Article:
Thuppahi 2021 “Pul Eliya Comments reviewed critically by Ceylon Civil Servants for ROHP,” 21 December 2020, https://thuppahis.com/2020/12/31/pul-eliya-comments-reviewed-critically-by-ceylon-civil-servants-for-rohp/


END NOTES also inserted by The Editor, Thuppahi

[1] This project on my part was based on funds provided by the Asia Foundation and commenced in England in late 1965 and was then extended to Ceylon in the period 1966-69 (embracing politicians as well as public servants). ET Dyson was interviewed at his residence on 17th November 1965. The transcripts of the tapes have now been digitalized and can now be accessed via the measures provided by the Barr Smith Library at Adelaide University:  “Go to the Michael Roberts manuscripts listing http://www.adelaide.edu.au/library/special/mss/roberts/ And click on the link to Adelaide Research and Scholarship under Series 1 – Digital versions.” Note that a few recordings were painstakingly transcribed unto paper by my wife Shona when we were residing in Siebel Place, Kandy in the period 1966-70.

[2] This item and his name will be disclosed in due course (the anonymity insisted on so that the commentary focuses on the content rather than the man.

[3] Mick Moore from the Institute of Development Studies at Sussex has been involved in research for decades. His main field work was within the south-west quadrant and this background is pertinent to the issues at hand because the colonization project was partly directed by the goal of providing scope for the burgeoning populace in these areas to secure alternative avenues of sustenance. Mick was one of those who participated in the Conference on Agricultural development organised by the Ceylon Studies seminar in 1974 and in fact stayed at our house (returning the favour when I was in UK on one occasion). More vitally, Mick Moore had already commented promptly when I raised questions about some of Edmund Leach’s assessments in the book Pul Eliya (see

[4] “Sam” Samarasinghe was one of the key organisational hands in the Ceylon Studies Seminar in the early 1970s and continued to sustain it in the late 70s and early 80s after several of us had left for other pastures. Though he too took up an appointment at Tulane University in Washington, Sam sustained strong links with his hometown of Kandy and with the ICES Kandy branch well into the 2000s.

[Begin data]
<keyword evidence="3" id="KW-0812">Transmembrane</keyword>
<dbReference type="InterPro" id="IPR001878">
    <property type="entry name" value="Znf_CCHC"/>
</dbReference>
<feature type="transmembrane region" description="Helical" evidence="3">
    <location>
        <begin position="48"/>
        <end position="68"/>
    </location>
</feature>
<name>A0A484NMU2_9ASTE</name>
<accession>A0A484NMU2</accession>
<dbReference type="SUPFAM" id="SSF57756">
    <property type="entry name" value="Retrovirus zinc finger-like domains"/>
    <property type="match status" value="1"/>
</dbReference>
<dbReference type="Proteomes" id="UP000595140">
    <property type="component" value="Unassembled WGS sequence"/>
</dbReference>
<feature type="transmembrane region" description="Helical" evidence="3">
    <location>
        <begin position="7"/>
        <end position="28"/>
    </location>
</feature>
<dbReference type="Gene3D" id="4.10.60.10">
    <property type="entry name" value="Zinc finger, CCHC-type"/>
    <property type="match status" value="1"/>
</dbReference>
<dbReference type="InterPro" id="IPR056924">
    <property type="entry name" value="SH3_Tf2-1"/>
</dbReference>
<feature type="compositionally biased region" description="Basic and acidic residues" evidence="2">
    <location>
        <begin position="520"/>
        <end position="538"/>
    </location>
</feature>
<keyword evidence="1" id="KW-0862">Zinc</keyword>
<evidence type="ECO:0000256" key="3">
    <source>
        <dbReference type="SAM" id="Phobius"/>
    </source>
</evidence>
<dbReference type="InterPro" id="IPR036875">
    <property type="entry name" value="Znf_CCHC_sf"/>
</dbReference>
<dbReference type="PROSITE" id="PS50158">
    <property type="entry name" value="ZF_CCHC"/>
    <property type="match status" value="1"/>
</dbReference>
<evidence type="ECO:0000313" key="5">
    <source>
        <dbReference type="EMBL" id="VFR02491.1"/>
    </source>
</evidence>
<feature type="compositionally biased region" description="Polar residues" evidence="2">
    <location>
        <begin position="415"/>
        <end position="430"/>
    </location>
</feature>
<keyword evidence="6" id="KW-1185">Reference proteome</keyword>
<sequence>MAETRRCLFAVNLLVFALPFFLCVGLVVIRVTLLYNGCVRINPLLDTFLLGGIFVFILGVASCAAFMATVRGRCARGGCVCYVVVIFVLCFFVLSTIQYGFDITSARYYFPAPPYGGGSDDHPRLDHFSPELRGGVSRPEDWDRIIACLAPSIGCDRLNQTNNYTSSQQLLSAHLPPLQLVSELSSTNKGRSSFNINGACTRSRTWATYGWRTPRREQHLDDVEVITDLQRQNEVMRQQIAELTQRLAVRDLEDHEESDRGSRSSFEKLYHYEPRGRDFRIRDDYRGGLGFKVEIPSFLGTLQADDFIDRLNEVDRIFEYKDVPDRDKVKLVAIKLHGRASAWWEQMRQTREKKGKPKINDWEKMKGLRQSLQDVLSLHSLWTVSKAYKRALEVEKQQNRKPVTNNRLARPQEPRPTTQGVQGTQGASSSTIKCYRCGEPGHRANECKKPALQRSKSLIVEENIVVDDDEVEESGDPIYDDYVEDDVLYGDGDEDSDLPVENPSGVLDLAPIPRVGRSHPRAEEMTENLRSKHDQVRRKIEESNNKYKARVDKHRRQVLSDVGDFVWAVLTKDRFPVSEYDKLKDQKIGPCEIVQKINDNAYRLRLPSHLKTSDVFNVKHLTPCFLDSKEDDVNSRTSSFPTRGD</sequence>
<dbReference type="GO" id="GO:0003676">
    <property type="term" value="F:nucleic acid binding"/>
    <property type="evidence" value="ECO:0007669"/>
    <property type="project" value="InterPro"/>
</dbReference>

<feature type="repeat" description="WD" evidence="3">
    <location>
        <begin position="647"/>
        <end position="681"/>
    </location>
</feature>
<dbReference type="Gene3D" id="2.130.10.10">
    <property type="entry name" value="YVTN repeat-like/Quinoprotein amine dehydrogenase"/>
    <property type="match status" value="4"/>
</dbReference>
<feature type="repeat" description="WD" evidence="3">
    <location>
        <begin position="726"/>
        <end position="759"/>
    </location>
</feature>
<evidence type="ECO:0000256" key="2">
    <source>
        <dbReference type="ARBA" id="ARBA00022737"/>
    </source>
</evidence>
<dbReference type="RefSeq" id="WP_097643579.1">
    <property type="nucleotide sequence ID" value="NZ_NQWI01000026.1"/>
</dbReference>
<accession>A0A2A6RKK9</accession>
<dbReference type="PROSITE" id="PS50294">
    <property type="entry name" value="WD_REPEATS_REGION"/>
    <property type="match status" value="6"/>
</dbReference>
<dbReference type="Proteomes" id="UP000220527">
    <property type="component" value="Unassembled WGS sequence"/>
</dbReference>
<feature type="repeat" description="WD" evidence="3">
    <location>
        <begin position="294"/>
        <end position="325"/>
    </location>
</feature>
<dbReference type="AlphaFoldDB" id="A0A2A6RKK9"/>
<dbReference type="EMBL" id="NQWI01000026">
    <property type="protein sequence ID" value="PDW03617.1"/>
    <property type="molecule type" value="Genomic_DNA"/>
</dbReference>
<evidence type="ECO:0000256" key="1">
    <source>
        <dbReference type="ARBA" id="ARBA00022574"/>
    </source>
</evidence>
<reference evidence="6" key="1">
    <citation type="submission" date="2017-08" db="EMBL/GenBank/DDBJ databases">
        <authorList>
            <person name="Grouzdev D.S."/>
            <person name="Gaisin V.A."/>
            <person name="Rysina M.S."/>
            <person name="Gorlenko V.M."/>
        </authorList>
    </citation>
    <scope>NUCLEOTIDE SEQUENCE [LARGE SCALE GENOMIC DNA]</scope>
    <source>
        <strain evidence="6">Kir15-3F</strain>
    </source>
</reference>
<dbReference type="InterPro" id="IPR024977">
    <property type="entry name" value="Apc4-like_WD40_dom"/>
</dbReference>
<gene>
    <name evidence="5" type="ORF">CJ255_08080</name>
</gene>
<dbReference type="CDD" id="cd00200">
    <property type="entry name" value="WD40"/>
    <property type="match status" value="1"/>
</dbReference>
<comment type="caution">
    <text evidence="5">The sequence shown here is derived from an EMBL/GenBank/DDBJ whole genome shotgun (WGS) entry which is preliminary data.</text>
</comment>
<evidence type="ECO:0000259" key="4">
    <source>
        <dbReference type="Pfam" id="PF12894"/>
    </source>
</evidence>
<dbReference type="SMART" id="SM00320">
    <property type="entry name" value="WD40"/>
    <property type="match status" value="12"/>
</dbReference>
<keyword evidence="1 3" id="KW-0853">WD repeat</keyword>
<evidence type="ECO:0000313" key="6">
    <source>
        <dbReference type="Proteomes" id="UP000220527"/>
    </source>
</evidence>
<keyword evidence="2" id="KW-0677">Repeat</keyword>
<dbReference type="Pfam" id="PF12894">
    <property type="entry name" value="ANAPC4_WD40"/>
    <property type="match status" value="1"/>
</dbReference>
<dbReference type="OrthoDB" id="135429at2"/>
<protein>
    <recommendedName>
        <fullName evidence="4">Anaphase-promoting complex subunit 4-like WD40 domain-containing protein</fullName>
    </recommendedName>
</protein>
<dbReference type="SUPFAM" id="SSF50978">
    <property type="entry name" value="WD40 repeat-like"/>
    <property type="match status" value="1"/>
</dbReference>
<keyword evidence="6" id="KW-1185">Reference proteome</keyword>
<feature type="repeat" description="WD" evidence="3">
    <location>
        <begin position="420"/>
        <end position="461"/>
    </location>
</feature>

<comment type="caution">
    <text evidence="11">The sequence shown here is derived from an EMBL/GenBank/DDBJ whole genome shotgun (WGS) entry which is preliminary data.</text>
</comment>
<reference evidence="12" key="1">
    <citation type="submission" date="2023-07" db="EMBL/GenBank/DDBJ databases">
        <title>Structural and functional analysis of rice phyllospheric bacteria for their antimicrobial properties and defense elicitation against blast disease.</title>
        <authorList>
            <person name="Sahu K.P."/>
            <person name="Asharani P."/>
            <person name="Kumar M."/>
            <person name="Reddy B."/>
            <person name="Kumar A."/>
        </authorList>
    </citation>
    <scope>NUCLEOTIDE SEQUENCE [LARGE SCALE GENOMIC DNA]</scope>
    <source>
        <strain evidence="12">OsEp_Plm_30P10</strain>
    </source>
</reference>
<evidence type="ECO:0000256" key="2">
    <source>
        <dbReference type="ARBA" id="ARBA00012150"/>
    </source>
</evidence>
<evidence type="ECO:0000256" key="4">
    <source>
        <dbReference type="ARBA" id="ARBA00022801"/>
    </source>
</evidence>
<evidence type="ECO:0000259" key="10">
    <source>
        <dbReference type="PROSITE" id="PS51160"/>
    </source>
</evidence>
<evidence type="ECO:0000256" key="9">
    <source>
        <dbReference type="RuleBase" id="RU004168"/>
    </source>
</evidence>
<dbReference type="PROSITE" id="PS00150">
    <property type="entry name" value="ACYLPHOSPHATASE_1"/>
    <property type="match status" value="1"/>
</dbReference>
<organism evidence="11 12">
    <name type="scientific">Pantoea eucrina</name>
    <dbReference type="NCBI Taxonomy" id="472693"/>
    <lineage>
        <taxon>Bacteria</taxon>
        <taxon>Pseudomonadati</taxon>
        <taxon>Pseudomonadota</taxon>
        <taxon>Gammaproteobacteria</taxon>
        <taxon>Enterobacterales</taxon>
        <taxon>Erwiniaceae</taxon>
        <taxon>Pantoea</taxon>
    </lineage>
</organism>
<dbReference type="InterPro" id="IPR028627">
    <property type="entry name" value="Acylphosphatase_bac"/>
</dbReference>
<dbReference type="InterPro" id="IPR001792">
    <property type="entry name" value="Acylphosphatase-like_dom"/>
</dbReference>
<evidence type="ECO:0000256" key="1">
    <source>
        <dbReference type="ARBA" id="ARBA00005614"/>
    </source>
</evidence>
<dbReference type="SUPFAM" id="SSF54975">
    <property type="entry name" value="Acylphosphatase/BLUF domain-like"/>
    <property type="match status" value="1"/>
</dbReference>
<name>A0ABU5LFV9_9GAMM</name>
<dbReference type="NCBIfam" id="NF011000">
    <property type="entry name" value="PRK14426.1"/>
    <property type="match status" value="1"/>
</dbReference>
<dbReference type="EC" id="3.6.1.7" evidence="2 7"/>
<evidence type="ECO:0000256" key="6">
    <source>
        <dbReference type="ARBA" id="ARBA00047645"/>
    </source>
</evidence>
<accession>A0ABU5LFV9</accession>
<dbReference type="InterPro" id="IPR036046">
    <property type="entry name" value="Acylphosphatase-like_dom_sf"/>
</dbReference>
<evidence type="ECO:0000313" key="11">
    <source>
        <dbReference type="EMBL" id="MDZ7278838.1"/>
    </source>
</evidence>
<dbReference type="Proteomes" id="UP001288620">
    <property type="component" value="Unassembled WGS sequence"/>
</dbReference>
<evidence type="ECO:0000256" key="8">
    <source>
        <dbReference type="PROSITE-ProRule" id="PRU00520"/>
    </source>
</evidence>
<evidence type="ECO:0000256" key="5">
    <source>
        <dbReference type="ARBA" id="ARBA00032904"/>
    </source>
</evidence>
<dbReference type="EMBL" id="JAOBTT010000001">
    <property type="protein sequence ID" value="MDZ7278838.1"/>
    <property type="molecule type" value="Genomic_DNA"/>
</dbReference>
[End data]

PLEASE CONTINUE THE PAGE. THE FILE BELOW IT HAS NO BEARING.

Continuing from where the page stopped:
[5] Resident in Kandy, Gerald Peiris is one of those called upon to advise the present government and thus serves on one or two Committees. I was aware that both Peiris and Madduma Bandara would be swamped by demands on their time at this juncture when I sought their responses to the evaluations here.

[6] Gerald Peiris’ laconic sense of humour is manifest here. Indeed, ….. gerry-mandering.

[7] I have not met Sugath, but I have been impressed by his earnest engagement in serious commentary on internet sites. Once I chanced on the fact that his early service in the Ceylon Civil Service in the late 1950s had been in Polonnaruwa District and the dry zone, I considered it useful to tap his assessments of the issues arising here. He has now sent his career CV and I see that he was born in 1932 and majored in Geography at Peradeniya; while also gaining further postgrad qualifications in administration abroad and then fulfilin consultancy roles in a number of countries.